The Pope of Greewhich Vllage
The Pope endlessly repeats -as I pressure him to elaborate on a deep philosophical premise- “I have no message for nobody.” Yet, ironically, all the people who’ve had the opportunity (and the privilege) to hear him talk, feel otherwise and flock instinctively to his unique brand of discourse. But that isn’t easy because he organizes no gatherings, gives no “speeches” –ramblings maybe–, pushes no method, peddles no mantras, has no organization, no office, no secretary, no telephone number, no fax and no fixed address. How could he? Our Pope is homeless. But he has became a fixture in Greenwich Village and as he grows more popular everyday, he has managed to become, very unwillingly some kind of local hero, a legend in his own right. Pope is everywhere and nowhere. He stays with the streets, and they have become the vehicle by which he delivers his message. But he insists that he has no message, so the man has become a human oxymoron, a beautiful contradiction and a sight to behold. There was a day when he just disappeared. He stayed away for two and a half weeks. I tried to locate him by checking with hospitals, the local jail, the police precincts. Nothing. I even checked the morgue with my heart pounding in my throat, and an awful sickening feeling in my stomach. Nothing, no trace of him anywhere. The streets were lonely without him. Even Washington Park was depleted of the beautiful aura it always had. Everything had suddenly changed. Many people were wondering what could be done. He had touched so many souls that even the ones who didn’t know him like I did, were truly worried, restless, anxious. There was no Internet or cell phones in those days, so I gathered a couple of friends and we hung fliers and posters with the ubiquitous, “Have you seen this man? When he finally returned, he had the nerve to ask, through a smart-ass smirk on his face, “Why are you treating me like a criminal with all those FBI-like wanted posters, where have you guys been all this time? We could only chuckle away with him as I felt a great benevolent feeling of relief and inner-calmness once again. So, after a quick pro quo, he confessed to us that he felt, all at the sudden, the need to be near water. Not to wash up, oh no ! but he had the imperative call of the Ocean, as he put it. The beaches of Coney Island and The New Jersey Shore. He recalled for us how liberating that feeling was. I had to concur since I understood exactly what he meant.I came soon afterward to the conclusion, the magnificent realization, that I really, really loved this so strange a man.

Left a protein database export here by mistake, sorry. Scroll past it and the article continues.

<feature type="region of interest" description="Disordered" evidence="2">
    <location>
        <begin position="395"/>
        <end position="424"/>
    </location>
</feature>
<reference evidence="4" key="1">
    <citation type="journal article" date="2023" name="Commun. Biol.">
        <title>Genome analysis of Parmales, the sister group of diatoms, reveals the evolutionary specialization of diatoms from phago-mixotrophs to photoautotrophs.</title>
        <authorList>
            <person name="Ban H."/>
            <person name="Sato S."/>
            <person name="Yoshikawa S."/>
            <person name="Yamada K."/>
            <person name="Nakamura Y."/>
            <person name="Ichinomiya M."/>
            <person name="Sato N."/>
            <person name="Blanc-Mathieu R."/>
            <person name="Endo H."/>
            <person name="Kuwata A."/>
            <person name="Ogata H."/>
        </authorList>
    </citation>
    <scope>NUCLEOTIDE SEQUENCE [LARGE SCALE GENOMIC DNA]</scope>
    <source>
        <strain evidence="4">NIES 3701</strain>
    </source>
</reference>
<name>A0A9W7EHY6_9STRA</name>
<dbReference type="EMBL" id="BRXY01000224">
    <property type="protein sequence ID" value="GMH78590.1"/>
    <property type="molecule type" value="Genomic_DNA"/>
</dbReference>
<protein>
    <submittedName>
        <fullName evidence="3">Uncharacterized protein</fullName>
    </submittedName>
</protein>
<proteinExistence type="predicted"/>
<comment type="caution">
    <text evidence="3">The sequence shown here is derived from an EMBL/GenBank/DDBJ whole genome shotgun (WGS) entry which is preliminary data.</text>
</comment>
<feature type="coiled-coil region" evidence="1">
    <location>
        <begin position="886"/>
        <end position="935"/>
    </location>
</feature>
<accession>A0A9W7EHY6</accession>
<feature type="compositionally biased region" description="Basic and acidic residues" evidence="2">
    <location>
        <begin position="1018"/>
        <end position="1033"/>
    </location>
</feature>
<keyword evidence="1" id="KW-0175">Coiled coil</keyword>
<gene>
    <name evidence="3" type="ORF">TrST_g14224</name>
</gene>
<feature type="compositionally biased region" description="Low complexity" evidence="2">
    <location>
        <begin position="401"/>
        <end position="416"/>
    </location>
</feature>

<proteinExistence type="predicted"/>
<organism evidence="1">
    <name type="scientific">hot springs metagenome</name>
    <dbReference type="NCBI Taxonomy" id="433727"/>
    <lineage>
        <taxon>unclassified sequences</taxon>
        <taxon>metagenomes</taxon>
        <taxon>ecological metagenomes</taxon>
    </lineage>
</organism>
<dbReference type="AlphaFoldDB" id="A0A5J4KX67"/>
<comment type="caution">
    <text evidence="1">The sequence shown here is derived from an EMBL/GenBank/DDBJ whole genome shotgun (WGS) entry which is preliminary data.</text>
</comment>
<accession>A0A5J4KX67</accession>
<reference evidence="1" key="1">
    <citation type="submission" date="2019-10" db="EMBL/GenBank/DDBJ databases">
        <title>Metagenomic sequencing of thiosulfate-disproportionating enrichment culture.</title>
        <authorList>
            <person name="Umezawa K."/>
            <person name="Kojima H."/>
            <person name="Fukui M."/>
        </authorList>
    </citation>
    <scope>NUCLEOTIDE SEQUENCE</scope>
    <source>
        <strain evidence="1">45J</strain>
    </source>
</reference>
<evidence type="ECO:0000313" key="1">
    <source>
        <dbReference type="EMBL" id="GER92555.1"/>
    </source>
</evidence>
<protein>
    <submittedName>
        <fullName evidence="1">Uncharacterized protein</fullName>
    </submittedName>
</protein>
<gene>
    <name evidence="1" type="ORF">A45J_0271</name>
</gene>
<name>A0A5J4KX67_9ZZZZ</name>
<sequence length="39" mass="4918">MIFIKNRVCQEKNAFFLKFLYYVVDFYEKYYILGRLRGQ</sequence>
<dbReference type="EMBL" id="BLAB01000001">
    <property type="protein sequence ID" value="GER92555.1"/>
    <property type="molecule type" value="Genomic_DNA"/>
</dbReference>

by René Volpi